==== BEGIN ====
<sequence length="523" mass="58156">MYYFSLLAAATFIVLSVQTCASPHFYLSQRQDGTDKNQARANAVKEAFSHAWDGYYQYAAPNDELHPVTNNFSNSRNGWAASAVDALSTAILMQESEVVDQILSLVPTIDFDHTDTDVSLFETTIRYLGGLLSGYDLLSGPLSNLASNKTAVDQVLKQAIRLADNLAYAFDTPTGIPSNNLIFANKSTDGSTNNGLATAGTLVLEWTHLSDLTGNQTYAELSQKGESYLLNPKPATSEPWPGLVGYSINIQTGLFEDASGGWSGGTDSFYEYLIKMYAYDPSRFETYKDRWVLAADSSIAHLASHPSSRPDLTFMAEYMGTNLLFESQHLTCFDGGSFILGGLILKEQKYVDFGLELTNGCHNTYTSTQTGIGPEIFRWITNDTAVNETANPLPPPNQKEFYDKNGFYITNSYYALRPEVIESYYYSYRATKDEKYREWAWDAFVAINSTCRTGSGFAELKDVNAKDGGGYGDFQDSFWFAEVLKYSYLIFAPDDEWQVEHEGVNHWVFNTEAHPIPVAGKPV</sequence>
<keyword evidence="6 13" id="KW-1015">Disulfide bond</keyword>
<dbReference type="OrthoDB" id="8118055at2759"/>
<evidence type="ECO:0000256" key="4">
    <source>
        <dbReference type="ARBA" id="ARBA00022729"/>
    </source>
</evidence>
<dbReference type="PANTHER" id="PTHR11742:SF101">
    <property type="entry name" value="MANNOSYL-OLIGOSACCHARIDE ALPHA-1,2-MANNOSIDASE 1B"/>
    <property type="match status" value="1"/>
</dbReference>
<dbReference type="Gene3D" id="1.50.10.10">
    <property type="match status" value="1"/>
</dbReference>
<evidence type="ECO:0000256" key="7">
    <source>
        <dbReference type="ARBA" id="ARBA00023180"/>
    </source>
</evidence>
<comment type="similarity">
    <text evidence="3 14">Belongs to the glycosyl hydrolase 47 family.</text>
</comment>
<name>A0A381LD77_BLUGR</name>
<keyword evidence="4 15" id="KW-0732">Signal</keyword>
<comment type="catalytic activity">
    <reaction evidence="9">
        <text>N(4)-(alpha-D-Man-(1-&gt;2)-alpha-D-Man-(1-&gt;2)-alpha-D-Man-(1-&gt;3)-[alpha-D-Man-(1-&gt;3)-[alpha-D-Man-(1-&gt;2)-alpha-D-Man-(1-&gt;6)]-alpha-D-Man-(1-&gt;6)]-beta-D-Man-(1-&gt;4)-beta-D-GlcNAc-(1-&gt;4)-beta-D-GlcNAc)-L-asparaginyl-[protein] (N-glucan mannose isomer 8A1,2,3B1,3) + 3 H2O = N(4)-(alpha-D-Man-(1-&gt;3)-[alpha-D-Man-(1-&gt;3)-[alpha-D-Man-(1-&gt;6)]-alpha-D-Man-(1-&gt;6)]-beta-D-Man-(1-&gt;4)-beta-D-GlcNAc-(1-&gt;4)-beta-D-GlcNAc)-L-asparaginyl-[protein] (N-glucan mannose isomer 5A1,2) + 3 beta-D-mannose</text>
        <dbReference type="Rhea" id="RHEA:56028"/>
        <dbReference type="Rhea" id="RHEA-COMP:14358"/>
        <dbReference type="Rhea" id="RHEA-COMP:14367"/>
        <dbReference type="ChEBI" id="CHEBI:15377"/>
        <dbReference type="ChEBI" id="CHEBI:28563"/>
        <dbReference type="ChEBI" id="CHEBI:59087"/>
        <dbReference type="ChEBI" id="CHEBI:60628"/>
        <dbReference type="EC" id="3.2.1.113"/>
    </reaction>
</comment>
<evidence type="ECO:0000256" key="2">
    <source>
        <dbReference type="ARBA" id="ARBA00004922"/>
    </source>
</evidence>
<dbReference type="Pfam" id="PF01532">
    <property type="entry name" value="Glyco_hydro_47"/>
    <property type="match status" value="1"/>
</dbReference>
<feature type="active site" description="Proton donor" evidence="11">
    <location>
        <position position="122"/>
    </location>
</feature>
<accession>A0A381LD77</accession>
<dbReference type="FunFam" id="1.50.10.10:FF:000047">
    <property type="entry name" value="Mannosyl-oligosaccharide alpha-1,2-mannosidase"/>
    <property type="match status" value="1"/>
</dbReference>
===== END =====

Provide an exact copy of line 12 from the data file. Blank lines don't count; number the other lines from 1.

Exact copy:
</dbReference>